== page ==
Lei Liu

University of Massachusetts Medical School, Worcester, MA, United States

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Publications (4)41.1 Total impact

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    ABSTRACT: Human embryonic stem cells and induced pluripotent stem cells offer great hope for studies of pathogenic mechanisms of disease and cell-based therapies. One powerful approach to manipulate the behaviors of human stem cells and their progenies is through microRNAs (miRNAs), a class of small noncoding RNAs that regulate gene expression at the posttranscriptional level. Each miRNA may target up to hundreds of mRNAs; some are specifically expressed in progenitor cells and affect multiple cellular processes. Here we present experimental protocols for investigating the endogenous functions of specific miRNAs in the proliferation, survival, and migration of human neural progenitor cells derived from embryonic stem cells. These methods may be applicable to protein factors and neural progenitor cells derived from patient-specific induced pluripotent stem cells.
    Methods in molecular biology (Clifton, N.J.) 01/2012; 916:387-402. · 1.29 Impact Factor
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    ABSTRACT: Endosomal sorting complex required for transport (ESCRT) is involved in several fundamental cellular processes and human diseases. Many mammalian ESCRT proteins have multiple isoforms but their precise functions remain largely unknown, especially in human neurons. In this study, we differentiated human embryonic stem cells (hESCs) into postmitotic neurons and characterized the functional properties of these neurons. Moreover, we found that among the three human paralogs of the yeast ESCRT-III subunit Snf7, hSnf7-1 and hSnf7-2 are most abundantly expressed in human neurons. Both hSnf7-1 and hSnf7-2 are required for the survival of human neurons, indicating a non-redundant essential function. Indeed, hSnf7-1 and hSnf7-2 are preferentially associated with CHMP2A and CHMP2B, respectively, and regulate the turnover of distinct transmembrane cargos such as neurotransmitter receptors in human neurons. These findings indicate that different mammalian paralogs of the yeast ESCRT-III subunit Snf7 have non-redundant functions in human neurons, suggesting that ESCRT-III with distinct subunit compositions may preferentially regulate different cargo proteins.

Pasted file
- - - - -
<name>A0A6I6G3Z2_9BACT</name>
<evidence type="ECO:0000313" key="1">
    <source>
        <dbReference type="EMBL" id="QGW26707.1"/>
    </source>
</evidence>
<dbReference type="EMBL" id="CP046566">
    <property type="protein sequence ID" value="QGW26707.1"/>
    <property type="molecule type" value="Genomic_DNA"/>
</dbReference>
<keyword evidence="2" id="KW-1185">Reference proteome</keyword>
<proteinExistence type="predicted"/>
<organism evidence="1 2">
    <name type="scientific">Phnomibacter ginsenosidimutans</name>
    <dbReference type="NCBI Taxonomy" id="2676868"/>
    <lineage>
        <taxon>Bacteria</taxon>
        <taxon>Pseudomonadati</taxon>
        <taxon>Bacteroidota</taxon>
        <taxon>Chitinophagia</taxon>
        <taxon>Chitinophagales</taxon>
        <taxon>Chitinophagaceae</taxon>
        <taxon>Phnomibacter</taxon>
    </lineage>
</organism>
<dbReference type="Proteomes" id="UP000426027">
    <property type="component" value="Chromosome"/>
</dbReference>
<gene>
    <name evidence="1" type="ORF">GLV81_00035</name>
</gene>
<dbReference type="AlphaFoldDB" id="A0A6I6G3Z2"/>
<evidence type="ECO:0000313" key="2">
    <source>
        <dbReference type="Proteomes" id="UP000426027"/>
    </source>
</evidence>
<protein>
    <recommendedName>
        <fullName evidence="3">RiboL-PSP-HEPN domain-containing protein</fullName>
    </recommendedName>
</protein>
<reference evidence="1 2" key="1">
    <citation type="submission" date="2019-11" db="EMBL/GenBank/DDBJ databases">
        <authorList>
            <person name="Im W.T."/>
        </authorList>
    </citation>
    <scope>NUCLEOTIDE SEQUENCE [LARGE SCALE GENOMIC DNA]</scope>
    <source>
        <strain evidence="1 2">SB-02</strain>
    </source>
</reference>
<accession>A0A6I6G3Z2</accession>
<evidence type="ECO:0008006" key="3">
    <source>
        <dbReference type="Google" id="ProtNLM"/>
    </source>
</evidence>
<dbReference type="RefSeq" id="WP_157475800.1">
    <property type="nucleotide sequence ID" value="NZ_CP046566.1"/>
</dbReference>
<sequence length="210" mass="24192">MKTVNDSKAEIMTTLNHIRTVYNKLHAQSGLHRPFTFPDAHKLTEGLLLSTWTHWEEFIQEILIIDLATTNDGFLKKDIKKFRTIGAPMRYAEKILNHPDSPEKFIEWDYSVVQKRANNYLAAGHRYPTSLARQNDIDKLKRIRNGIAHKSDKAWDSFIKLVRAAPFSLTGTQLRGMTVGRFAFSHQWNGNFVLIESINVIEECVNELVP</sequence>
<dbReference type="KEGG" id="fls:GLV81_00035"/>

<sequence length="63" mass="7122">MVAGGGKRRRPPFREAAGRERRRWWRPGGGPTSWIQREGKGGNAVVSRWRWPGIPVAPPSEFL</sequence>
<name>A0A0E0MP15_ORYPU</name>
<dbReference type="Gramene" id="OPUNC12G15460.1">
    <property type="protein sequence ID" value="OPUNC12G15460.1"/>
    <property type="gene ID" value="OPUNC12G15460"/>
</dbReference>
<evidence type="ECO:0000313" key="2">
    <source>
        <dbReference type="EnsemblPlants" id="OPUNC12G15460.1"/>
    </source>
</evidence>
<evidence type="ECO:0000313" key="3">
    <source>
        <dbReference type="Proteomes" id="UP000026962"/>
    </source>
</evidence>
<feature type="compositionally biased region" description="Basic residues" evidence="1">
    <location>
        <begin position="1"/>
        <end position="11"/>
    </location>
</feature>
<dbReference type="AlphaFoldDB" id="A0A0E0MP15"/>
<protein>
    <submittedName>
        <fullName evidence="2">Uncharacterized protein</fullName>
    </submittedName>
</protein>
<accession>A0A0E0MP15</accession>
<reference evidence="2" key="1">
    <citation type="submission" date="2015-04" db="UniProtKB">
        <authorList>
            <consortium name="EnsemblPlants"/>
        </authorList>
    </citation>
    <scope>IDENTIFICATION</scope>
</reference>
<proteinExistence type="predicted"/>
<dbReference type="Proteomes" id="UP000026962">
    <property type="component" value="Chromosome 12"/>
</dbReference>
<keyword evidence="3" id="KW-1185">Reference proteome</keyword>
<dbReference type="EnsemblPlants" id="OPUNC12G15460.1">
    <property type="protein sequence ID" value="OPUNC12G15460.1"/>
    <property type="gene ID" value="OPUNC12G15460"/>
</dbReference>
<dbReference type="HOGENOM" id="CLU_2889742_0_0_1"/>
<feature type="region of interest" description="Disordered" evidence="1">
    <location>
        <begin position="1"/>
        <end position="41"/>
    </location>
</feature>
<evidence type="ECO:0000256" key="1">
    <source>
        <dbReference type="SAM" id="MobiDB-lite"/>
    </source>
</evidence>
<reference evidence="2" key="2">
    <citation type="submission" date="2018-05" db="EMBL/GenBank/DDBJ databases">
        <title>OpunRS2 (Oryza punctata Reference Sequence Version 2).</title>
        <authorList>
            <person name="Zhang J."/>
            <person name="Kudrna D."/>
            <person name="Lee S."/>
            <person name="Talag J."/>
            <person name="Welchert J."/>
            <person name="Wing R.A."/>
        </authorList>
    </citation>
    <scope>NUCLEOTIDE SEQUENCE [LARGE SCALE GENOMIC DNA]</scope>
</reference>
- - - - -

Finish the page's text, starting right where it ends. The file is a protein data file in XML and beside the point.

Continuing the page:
Molecular Brain 01/2011; 4:37. · 4.20 Impact Factor
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    ABSTRACT: Human pluripotent stem cells offer promise for use in cell-based therapies for brain injury and diseases. However, their cellular behavior is poorly understood. Here we show that the expression of the brain-specific microRNA-9 (miR-9) is turned on in human neural progenitor cells (hNPCs) derived from human embryonic stem cells. Loss of miR-9 suppressed proliferation but promoted migration of hNPCs cultured in vitro. hNPCs without miR-9 activity also showed enhanced migration when transplanted into mouse embryonic brains or adult brains of a mouse model of stroke. These effects were not due to precocious differentiation of hNPCs. One of the key targets directly regulated by miR-9 encodes stathmin, which increases microtubule instability and whose expression in hNPCs correlates inversely with that of miR-9. Partial inhibition of stathmin activity suppressed the effects of miR-9 loss on proliferation and migration of human or embryonic rat neural progenitors. These results identify miR-9 as a novel regulator that coordinates the proliferation and migration of hNPCs.
    Cell stem cell 04/2010; 6(4):323-35. · 23.56 Impact Factor
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    ABSTRACT: The endosomal sorting complex required for transport (ESCRT) machinery is involved in multiple cellular processes, including autophagy (macroautophagy). Autophagy is an important intracellular pathway that involves the formation and maturation of autophagosomes and their fusion with lysosomes for bulk degradation of cytoplasmic contents and organelles. In flies and cultured mammalian cells, autophagosomes accumulate when ESCRT-III is rendered dysfunctional by reduced activity of its subunits or by ectopic expression of mutant CHMP2B associated with frontotemporal dementia linked to chromosome 3 (FTD3). Compromised ESCRT-III function results in eventual neuronal cell loss; however, the mechanism of this form of neurodegeneration is largely unknown. Recently, we found that inhibiting autophagy induction in cultured cortical neurons, either by small-molecule inhibitors of phosphatidylinositol 3-kinases (PtdIns3K) or by loss of atg5 or atg7 activity, delays but does not completely suppress neuronal cell loss caused by dysfunctional ESCRT-III. These findings indicate that excess accumulation of autophagosomes is detrimental to neuronal survival, and dysfunctional ESCRT-III appears to cause neurodegeneration through multiple mechanisms.
    Autophagy 11/2009; 5(7):1070-2. · 12.04 Impact Factor

Publication Stats

126 Citations
41.10 Total Impact Points

Institutions

  • 2012
    • University of Massachusetts Medical School
      • Department of Neurology
      Worcester, MA, United States
  • 2011
    • Hannam University
      South Korea
  • 2010
    • University of California, San Francisco
      San Francisco, California, United States
  • 2009
    • CSU Mentor
      • Department of Neurology
      Long Beach, California, United States